Over 60 percent of the United States population lives with at least one chronic illness, like Hashimoto's thyroiditis. Seventy percent of chronic diseases are invisible, which means your employer wouldn't know unless you disclosed this information. Would you disclose your illness to your manager or future boss?
If you're reluctant to tell your employer, you're in good company. Most people don't self-identify or disclose having a disability to their employers. In fact, according to the Center for Talent Innovation: Disabilities and Inclusion US Findings, only 3.2 percent of employees self-disclose having an illness or disability to their employer.
I am one of these people.
Five years ago, I was diagnosed with chronic Lyme disease and had a PICC line placed in my arm. It was challenging for me to look for a job and know how to disclose my illness. As with most people, I was reluctant to self-identify. I struggled to find an employer who would accommodate my needs. My thought process was that I couldn't be the only person going through this experience. Later, to find out, I wasn't.
Today, businesses are in an interesting spot because they want their current and future employees to disclose their disabilities! There is a good case to be made that sharing this information helps companies economically. According to the Disability Inclusion Advantage Report by Accenture and Disability:IN, companies that foster disability inclusion are proven to have core financial and cultural benefits, including higher revenue, higher retention, and increased productivity. Even if employers don't see the cultural and economic benefits, there are federal incentives to include people with chronic illnesses and disabilities in the workplace, outlined in Section 503 of the Americans with Disabilities Act (ADA).
Employees who disclose disabilities are twice likely to feel regularly content at work as those who have not disclosed to anyone. That said, I want to clarify that you are not required to disclose your illness or disability to an employer. When applying for a job, you are entitled under the ADA to request reasonable accommodations for the application or interview process. You do not have to reveal your disability as a candidate. Even if you need accommodations once hired, it is unnecessary to tell the employer in advance.
Once hired, you have a right to reasonable accommodations and equal pay. An employer cannot pay you less based on reasonable accommodation or your disability. Your disability or illness should not affect the employers hiring or firing decisions as long as you are qualified to "perform the essential functions and duties of the job," according to the EEOC.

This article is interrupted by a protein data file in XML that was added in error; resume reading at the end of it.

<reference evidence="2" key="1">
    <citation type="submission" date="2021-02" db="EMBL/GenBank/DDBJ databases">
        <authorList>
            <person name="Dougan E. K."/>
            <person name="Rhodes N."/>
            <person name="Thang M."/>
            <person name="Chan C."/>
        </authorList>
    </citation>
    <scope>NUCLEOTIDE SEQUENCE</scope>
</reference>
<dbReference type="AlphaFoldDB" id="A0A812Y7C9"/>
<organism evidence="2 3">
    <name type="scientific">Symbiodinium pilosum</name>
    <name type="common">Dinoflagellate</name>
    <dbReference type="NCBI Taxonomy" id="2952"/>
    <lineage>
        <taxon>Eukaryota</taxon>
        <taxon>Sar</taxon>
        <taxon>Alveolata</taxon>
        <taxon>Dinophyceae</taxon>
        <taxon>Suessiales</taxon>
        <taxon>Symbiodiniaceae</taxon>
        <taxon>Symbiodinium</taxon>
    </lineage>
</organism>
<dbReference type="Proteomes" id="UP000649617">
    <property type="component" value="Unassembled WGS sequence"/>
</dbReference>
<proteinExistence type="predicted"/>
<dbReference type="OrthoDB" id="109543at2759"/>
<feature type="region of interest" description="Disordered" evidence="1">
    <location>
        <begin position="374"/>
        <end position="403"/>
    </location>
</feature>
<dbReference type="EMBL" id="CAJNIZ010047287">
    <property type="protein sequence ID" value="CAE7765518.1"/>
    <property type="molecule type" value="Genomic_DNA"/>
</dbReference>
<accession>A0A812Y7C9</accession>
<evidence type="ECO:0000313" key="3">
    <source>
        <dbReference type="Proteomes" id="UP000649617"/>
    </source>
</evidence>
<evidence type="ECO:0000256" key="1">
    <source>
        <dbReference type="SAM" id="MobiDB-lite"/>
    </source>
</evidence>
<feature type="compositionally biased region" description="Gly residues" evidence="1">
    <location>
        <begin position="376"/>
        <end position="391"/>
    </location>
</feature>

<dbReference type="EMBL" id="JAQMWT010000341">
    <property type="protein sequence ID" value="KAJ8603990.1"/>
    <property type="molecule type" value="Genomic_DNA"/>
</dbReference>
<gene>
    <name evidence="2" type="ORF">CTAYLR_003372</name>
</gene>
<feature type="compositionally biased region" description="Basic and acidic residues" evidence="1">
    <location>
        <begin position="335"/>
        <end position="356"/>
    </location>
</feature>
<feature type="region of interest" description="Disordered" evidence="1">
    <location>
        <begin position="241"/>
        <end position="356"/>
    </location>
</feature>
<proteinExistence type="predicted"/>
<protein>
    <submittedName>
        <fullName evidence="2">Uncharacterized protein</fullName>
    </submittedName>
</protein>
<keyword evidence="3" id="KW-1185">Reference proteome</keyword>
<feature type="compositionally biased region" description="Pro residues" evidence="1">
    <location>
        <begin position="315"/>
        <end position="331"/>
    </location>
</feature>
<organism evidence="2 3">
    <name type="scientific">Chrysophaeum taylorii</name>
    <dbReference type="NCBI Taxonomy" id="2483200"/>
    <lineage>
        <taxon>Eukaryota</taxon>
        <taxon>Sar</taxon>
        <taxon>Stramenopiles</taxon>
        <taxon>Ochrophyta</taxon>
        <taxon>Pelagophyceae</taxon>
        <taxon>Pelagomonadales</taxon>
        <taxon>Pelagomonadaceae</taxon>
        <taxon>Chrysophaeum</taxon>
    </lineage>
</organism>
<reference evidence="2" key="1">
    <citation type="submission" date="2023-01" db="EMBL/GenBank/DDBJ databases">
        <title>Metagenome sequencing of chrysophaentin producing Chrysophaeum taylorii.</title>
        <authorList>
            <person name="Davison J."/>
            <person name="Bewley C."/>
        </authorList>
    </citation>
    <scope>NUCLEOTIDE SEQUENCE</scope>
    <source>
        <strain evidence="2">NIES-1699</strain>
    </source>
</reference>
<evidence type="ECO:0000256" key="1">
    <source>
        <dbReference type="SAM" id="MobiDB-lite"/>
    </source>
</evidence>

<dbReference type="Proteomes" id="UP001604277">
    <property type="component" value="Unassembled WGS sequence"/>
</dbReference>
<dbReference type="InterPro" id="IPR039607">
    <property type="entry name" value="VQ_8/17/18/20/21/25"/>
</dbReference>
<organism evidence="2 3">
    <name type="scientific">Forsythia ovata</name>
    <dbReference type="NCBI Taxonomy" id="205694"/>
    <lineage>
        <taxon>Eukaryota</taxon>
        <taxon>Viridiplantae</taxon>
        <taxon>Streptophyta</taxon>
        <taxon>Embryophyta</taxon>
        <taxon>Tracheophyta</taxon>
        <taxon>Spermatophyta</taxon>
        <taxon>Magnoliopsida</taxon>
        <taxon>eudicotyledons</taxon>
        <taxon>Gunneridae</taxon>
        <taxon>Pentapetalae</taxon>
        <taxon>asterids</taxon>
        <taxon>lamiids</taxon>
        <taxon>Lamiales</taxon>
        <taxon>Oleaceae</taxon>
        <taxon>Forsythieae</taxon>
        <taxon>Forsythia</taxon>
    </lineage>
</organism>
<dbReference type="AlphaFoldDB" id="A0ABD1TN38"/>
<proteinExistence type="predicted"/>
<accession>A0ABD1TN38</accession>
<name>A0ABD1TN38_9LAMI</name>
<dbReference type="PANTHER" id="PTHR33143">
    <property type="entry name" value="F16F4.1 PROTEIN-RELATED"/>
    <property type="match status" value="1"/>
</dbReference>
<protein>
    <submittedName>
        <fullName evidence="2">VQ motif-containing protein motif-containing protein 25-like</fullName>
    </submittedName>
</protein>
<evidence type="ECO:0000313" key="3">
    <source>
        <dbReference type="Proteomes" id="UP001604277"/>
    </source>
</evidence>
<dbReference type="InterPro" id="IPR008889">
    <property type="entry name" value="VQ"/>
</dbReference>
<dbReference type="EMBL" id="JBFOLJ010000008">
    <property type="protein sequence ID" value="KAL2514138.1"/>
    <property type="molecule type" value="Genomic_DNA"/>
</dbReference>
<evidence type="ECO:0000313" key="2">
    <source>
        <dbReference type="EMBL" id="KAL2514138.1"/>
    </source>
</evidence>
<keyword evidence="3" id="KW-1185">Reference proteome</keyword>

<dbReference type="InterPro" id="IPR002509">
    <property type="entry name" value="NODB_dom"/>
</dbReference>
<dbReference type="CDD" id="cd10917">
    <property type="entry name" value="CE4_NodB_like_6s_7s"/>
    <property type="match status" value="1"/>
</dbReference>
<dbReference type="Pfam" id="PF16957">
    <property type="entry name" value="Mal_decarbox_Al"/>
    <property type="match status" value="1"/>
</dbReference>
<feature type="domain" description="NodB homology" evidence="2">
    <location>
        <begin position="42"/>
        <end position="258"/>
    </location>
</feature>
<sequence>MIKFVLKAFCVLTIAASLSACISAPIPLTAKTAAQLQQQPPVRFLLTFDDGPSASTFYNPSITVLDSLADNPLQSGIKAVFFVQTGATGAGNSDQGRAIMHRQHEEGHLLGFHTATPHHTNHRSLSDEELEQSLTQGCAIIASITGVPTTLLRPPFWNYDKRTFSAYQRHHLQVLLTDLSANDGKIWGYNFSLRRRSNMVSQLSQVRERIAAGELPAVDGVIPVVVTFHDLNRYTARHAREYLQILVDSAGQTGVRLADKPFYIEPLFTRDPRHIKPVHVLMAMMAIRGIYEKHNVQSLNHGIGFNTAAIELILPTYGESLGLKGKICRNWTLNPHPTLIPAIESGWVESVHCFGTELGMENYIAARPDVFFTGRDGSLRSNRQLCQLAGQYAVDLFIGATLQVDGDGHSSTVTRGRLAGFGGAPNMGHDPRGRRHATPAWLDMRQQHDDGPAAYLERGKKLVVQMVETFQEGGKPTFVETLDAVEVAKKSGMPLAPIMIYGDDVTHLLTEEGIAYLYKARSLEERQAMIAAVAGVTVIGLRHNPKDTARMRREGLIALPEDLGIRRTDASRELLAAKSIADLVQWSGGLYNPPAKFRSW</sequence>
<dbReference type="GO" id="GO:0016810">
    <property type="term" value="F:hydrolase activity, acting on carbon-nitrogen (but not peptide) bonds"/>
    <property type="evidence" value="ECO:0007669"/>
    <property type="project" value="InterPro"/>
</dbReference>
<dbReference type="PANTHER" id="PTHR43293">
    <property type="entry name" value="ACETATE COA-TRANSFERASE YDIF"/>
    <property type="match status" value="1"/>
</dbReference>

What is reasonable accommodation?
Reasonable accommodation removes workplace barriers to help the job seeker or employee perform the job's essential functions, participate equally in the application process, and enjoy the benefits of employment, equally.
There are several possible reasonable accommodations that an employer can provide, including:
- Making existing facilities accessible
- Job restructuring
- Modified work schedules
- Acquiring or modifying equipment
- Changing tests, training materials, or policies
- Reassignment to a vacant position
Still, some modifications or adjustments do not meet the terms of reasonable accommodation. An employer does not have to eliminate a fundamental duty of the position, nor are they required to lower production standards—though, of course, they can if they wish!
How to request reasonable accommodation
When preparing to ask for accommodations, here are some tips to guide you in this process:
Keep your requests simple
There is no need to mention the ADA or use the language "reasonable accommodation." You can simply say to your employer something to the effect of, "I need to talk to you about the difficulty I have getting to work on time due to the medication I take."
Put your requests in writing
Although there are no requirements to submit requests in writing per the ADA, some employers have custom paperwork. Ask your employer about any specific paperwork and start there. You can also submit a letter from your healthcare provider or write a letter and attach your medical documentation.
Talk to Human Resources directly
Many people do not feel comfortable with their workplace supervisors knowing about their medical condition or diagnosis. In this case, we advise disclosing this information to the human resources department instead.
Most importantly, always remember that you are not alone. Over 157 million Americans are living with chronic illnesses. Suppose you're looking for a community of career support. In that case, I encourage you to join us at Chronically Capable, a platform that connects job seekers with chronic illness or disabilities to flexible job opportunities.